The Conservatives and the Liberals say their corporate tax plans frame the forthcoming electoral choice - with Conservatives arguing that further cuts are the only path to job creation, and Liberals saying that a return of the rate to 2010 levels is the only way to extend the social safety net.
The parties, divided by 2.5 percentage points, are indulging in the narcissism of small differences. Corporate tax cuts do not create as many jobs, and hikes do not yield as much revenue, as the parties claim. It is important to keep the rate within a low band, so that companies are not pushed to other jurisdictions, and to give them enough certainty to plan their investments.
But taxes - payroll taxes, that is - are going up, by 15 cents per $100 of insurable earnings. It's a modest increase this year: a maximum of $40 for a worker, and $55 for employers for every employee. But a like increase is planned for every future year. Add that across the entire economy, and it's a significant bite into incomes and pocketbooks.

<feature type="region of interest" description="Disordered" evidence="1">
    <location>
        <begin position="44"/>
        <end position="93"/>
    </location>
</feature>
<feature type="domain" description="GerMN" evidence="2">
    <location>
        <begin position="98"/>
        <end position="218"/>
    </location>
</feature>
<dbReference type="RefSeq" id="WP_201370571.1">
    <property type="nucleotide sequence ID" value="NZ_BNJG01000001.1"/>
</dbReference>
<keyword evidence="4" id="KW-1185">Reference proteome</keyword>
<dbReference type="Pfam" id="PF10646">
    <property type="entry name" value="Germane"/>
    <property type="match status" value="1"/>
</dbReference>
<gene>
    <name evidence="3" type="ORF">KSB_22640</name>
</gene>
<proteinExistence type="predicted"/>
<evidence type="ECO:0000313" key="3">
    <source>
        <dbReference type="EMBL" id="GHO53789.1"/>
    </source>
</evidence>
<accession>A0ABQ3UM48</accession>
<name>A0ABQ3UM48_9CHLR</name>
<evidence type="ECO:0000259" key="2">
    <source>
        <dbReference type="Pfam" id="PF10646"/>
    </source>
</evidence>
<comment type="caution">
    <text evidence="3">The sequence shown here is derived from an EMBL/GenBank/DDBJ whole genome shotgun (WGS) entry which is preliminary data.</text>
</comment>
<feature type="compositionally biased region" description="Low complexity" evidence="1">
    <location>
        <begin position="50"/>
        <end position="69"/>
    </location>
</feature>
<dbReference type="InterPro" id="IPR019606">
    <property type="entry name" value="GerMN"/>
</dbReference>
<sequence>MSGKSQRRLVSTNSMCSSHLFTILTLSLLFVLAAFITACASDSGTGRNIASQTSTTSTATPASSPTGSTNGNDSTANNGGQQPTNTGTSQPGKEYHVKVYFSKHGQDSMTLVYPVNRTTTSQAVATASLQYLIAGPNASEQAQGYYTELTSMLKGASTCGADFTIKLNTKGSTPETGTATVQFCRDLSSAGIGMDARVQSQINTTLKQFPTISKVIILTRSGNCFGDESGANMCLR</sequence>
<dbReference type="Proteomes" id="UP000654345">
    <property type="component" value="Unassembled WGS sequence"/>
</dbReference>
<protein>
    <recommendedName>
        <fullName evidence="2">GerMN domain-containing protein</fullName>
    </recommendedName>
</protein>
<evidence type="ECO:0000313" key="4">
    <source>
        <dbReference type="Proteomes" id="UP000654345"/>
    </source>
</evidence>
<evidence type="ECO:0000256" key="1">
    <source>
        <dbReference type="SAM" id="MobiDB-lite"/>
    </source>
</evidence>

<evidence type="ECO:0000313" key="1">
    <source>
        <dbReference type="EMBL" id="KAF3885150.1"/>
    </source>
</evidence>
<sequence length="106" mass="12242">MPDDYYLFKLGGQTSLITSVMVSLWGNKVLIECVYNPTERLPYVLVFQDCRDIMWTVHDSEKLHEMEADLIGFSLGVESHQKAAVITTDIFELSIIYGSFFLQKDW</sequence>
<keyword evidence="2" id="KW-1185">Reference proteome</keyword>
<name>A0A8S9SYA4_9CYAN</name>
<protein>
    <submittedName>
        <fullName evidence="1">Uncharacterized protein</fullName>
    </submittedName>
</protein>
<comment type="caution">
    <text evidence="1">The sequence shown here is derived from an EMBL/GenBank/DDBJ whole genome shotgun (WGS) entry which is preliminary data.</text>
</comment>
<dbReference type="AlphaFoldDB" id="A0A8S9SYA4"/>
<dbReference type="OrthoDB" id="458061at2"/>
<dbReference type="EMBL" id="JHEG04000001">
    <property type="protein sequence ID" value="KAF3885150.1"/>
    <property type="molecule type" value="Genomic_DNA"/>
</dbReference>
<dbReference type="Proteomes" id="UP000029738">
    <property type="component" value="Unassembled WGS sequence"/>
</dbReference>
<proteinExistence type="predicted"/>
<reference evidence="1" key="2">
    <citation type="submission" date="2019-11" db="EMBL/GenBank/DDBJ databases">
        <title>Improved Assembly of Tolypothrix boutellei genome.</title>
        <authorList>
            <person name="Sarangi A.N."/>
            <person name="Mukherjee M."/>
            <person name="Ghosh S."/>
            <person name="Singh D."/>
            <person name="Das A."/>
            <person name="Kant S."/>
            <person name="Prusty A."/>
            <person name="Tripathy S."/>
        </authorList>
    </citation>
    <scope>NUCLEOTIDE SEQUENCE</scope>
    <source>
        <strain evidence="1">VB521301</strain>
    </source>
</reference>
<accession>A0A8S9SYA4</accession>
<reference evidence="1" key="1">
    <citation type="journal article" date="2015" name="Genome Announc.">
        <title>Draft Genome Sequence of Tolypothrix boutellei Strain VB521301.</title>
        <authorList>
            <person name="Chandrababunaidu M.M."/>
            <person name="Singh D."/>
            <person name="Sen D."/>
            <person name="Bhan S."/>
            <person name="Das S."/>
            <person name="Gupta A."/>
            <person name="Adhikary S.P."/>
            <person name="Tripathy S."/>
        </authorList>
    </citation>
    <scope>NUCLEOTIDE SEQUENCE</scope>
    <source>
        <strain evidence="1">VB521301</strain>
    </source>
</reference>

Each of the parties tries to address the problem in their platforms: a premium holiday for youth hires (Liberals, $160-million), a premium credit for small businesses (Conservatives, $165-million), and a payroll-tax rebate for new hires (NDP, $1-billion). But none of these measures helps workers directly, especially lower-income workers struggling with the cost of living. The parties should commit to holding the line on EI premium increases across the board. It can be done without bankrupting the EI system, and it's the best way to help workers, and businesses of all sizes.
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